An Urban Gesamtkunstwerk: The Ringstrasse in Vienna
min Read21 February 2022
We all associate the city of Vienna with Mozart – Europe’s greatest composer – Austrian Empress Sissi and its magnificent architecture along the city’s grand boulevard called Ringstrasse. If you have ever visited this city, you must remember the stunning Hofburg Palace, State Opera, Kunsthistorisches Museum, and Natural History Museum. Did you know that they were all built on former medieval fortifications encircling the Innere Stadt, the historic city center? This magnificent project “appears as a coherent urban Gesamtkunstwerk.” Learn more about the concept behind the architectural complex along the Ringstrasse in Vienna.
In 1857 the Emperor Franz Josef I of Austria issued an imperial rescript announcing the demolition of the old city walls, and thus preparing for the grand urban redevelopment of the imperial capital. The Emperor’s decision was a great political success for the civilian ministers and the bourgeois class. They had been trying to modernize the city and lobby the political and cultural centralization of the empire for decades.
The most prestigious and influential cultural institutions represented by the State Opera, Kunsthistorisches Museum (Museum of Art History), and Natural History Museum were designed in the Renaissance style, praising the emergence of modern secular culture and commemorating past art and artists. For instance, the Kunsthistorisches Museum (KHM) and the mirror-imaged Natural History Museum (NHM) designed by Karl von Hasenauer and Gottfried Semper served as a mausoleum of art, hence the commemorating program of the museum’s architecture and ornaments.
Karl von Hasenauer and Gottfried Semper, Kunsthistorisches Museum, 1871–1891, Vienna, Austria. Photo by Tsui via Wikimedia Commons (CC BY-SA 3.0).
Robert Raschka, The Inauguration of the Kunsthistorisches Museum by Emperor Franz Joseph I on 17 October 1891, Kunsthistorisches Museum, Vienna, Austria. © KHM-Museumsverband.
Today’s view of Rotunda, Kunsthistorisches Museum, Vienna, Austria. Austria Congress.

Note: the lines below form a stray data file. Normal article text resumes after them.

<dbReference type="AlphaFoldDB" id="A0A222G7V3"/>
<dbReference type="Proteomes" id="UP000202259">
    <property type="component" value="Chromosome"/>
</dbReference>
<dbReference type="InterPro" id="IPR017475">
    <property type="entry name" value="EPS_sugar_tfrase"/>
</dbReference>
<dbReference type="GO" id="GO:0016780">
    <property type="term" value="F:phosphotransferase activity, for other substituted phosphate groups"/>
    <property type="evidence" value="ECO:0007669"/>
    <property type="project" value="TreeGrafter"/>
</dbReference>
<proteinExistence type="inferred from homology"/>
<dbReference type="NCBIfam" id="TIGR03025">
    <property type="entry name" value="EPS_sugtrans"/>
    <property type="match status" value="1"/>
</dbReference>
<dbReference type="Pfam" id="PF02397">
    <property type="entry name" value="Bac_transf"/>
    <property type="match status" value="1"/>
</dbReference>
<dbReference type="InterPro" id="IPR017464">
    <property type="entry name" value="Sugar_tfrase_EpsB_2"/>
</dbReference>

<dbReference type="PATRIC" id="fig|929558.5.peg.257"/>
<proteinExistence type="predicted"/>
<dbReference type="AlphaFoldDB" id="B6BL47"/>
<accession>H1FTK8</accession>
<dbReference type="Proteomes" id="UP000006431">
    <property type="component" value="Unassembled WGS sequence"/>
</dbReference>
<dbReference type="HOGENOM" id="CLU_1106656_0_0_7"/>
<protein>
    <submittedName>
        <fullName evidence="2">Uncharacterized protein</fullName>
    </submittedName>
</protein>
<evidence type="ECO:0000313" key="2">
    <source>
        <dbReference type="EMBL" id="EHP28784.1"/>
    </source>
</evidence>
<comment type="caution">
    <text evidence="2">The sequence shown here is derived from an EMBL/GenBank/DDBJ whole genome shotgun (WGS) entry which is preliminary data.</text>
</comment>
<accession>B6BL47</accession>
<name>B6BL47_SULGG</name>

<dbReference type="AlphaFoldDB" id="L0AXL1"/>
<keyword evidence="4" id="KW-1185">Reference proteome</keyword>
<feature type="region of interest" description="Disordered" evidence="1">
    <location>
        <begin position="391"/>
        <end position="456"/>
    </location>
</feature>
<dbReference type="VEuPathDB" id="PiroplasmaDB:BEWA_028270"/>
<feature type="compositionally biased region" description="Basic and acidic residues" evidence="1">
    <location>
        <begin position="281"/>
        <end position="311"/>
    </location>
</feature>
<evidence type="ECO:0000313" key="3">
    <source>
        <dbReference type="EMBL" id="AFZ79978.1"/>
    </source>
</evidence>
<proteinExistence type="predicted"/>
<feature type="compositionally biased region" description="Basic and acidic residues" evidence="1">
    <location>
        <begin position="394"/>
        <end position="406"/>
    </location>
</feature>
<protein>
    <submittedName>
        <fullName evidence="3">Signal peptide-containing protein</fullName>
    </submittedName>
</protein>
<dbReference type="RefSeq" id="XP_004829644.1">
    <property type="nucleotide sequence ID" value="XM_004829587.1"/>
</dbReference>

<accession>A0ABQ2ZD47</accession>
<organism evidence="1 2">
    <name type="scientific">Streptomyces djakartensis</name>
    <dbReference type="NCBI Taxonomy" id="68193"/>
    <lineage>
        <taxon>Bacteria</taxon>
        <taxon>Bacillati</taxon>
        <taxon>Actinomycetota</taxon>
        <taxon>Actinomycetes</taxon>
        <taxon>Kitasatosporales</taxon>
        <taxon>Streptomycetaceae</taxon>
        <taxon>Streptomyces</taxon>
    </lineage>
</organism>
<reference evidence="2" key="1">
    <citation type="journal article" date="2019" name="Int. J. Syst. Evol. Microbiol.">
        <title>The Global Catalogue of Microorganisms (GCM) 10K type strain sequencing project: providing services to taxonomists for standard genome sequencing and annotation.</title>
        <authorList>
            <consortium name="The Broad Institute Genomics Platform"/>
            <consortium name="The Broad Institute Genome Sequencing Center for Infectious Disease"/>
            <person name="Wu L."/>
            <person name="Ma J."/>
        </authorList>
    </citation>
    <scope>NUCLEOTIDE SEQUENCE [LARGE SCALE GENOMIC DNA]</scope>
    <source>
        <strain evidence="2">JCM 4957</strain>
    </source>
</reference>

Karl von Hasenauer and Gottfried Semper, Natural History Museum, 1872–1889, Vienna, Austria. Photo byvia Wikimedia Commons (CC BY-SA 4.0).
Venus of Willendorf, c. 25,000 BCE, Natural History Museum, Vienna, Austria. Photo byvia Wikimedia Commons (CC BY 2.5).
Theophil Hansen, House of Parliament, 1874–1883, Vienna, Austria. Photo by Gryffindor via Wikimedia Commons (CC BY-SA 3.0).
View of Ringstrasse and House of Parliament around 1900. Wikimedia Commons (public domain).
Friedrich von Schmidt, City Hall (Rathaus), 1872–1883, Vienna, Austria. Wikimedia Commons (public domain).
Today’s view of the City Hall and Rathausplatz, Vienna, Austria. Wien.Info.
Heinrich von Ferstel, University of Vienna’s main building, 1877–1884, Vienna, Austria. University’s website.
Façade of the University’s main building, Universität Wien.
Another interesting ideological narrative was conceived in the façades of the House of Parliament, the City Hall (Wiener Rathaus), and the University, referred to as “citadels of bourgeois law and rational culture.” The edifices represent three chronological architectural styles in accordance to their functions: the classical Greek, Gothic, and Renaissance style respectively. The House of Parliament designed by Danish architect Theophil Hansen represents classical Greek architecture, thought to be an edifying inspiration for the representatives of the people. The City Hall designed by Friedrich von Schmidt was built in Gothic style, symbolizing the medieval tradition of municipal autonomy. This ideological corridor ends with the symbol of the liberal culture – the university. The building was designed by Heinrich von Ferstel, who envisioned it as a reflection of Renaissance virtues.
The neighboring monument to the University is the Votivkirche (Votive Church). It was initially thought to be a part of the university campus, fashioned after the English college model (e.g. Oxford and Cambridge University). The church was designed by the aforementioned University-architect Heinrich von Ferstel in the Gothic style of French cathedrals, commemorating the failed assassination attempt on Emperor Franz Josef.
The last main edifice discussed in this article is the Burgtheater (Imperial Court Theater) on the opposite side of the Ringstrasse. This monument designed by Gottfried Semper and Karl von Hasenauer represents the early Baroque style, symbolizing the time of the unification of the theatrical space for the “cleric, courtier and commoner.” Just like the State Opera, the theater served as a house of social events for the aristocrats and new bourgeois elites.
This architectural cluster along the Ringstrasse symbolized the new order in politics, culture, and society in European history. In single cases, these monuments epitomized civic strength and the bourgeois class, meanwhile collectively they manifested the imperial grandeur of the Habsburgs.
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